Japan’s Osaka Exchange Speeds Up to Lure More Futures Clientsby
Order processing speeds improve to about 100 microseconds
Day and night trading sessions extended to cover key data
Osaka Exchange Inc. on Tuesday unveiled its new trading technology, the latest bourse to speed up in the hope of luring new, super-fast customers.
The revamp of the derivatives market’s systems comes 5 1/2 years after the last major makeover launched the J-Gate platform. The upgrade speeds up the amount of time it takes to process orders to about 100 microseconds from 2 milliseconds -- a 20-fold improvement -- and dramatically increases the number of orders that can be processed at any one time, according to the exchange.
Japan has been moving toward ever greater speed in its markets, with high-frequency traders expanding their share of trading. Exchanges across the world have been upgrading systems to woo the fastest participants. The Tokyo Stock Exchange is one of the world’s fastest, with its last upgrade in September cutting order response time to less than half a millisecond.
“We’re trying to cultivate new investors both domestically and globally,” Hiromi Yamaji, Osaka Exchange’s chief executive officer, said in an interview last month. “We still think the investing pie can become bigger.”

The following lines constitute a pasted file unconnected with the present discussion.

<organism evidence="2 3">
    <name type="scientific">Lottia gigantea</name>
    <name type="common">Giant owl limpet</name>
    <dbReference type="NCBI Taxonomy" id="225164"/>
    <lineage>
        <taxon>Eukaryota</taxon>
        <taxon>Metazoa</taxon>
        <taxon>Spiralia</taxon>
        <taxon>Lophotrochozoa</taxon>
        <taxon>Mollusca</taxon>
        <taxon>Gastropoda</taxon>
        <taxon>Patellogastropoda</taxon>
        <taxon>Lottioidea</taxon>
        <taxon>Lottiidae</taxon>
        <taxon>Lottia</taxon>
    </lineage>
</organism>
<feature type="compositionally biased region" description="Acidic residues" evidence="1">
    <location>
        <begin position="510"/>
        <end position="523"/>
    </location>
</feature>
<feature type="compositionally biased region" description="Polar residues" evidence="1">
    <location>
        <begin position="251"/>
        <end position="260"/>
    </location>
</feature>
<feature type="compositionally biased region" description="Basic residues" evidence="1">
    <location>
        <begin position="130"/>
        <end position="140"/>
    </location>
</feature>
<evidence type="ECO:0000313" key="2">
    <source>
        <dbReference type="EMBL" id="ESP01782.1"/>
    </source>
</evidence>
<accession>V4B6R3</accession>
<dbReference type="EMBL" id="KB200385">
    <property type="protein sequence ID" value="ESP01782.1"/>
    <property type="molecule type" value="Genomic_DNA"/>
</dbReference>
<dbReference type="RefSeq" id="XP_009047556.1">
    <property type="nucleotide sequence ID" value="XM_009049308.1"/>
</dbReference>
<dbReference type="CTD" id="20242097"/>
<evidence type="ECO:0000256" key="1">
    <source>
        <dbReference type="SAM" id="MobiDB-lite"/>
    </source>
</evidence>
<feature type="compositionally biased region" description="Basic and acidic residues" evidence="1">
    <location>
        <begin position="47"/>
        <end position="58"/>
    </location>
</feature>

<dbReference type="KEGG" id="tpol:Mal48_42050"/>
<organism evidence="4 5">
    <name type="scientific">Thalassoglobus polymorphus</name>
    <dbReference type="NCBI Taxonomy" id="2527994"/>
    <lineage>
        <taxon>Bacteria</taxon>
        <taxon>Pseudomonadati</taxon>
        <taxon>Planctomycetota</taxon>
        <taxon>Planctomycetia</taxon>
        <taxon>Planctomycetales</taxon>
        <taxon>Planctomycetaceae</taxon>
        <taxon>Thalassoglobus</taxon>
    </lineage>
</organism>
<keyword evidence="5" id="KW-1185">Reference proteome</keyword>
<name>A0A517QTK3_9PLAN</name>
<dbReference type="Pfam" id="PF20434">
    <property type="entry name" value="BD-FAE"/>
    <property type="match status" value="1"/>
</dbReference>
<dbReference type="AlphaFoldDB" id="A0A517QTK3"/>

The exchange is also extending the end of the night trading session to 5:30 a.m. from 3 a.m., and shifting the start of the day session to 8:45 a.m. from 9 a.m. The longer day allows for trading when key data comes out. U.S. monetary policy decisions are issued at 3 a.m. local time, while the Bank of Japan releases the Tankan Economic Surveys data at 8:50 a.m.
The additional trading time “is positive if you’re constantly glued to the screen, but I doubt trading volume will increase dramatically,” said Naoki Fujiwara, chief fund manager at Shinkin Asset Management Co. in Tokyo. As for the faster trading speed, he said, “I’m concerned that volatility will increase. Ever since the system changes in 2010, the volatility in Japanese stocks has been getting higher.”
New derivative products also launched Tuesday, including the Mothers Index futures. Contracts traded at 905 as of 12:01 p.m., while the index dropped 3.2 percent at the trading break to 917.25. The changes increase the number of products the Osaka Exchange delivers to 27 from 23, with plans for more. Among new offerings being considered are dollar-denominated Nikkei 225 Stock Average futures.
“There are many investors we haven’t managed to connect with yet,” said Yamaji.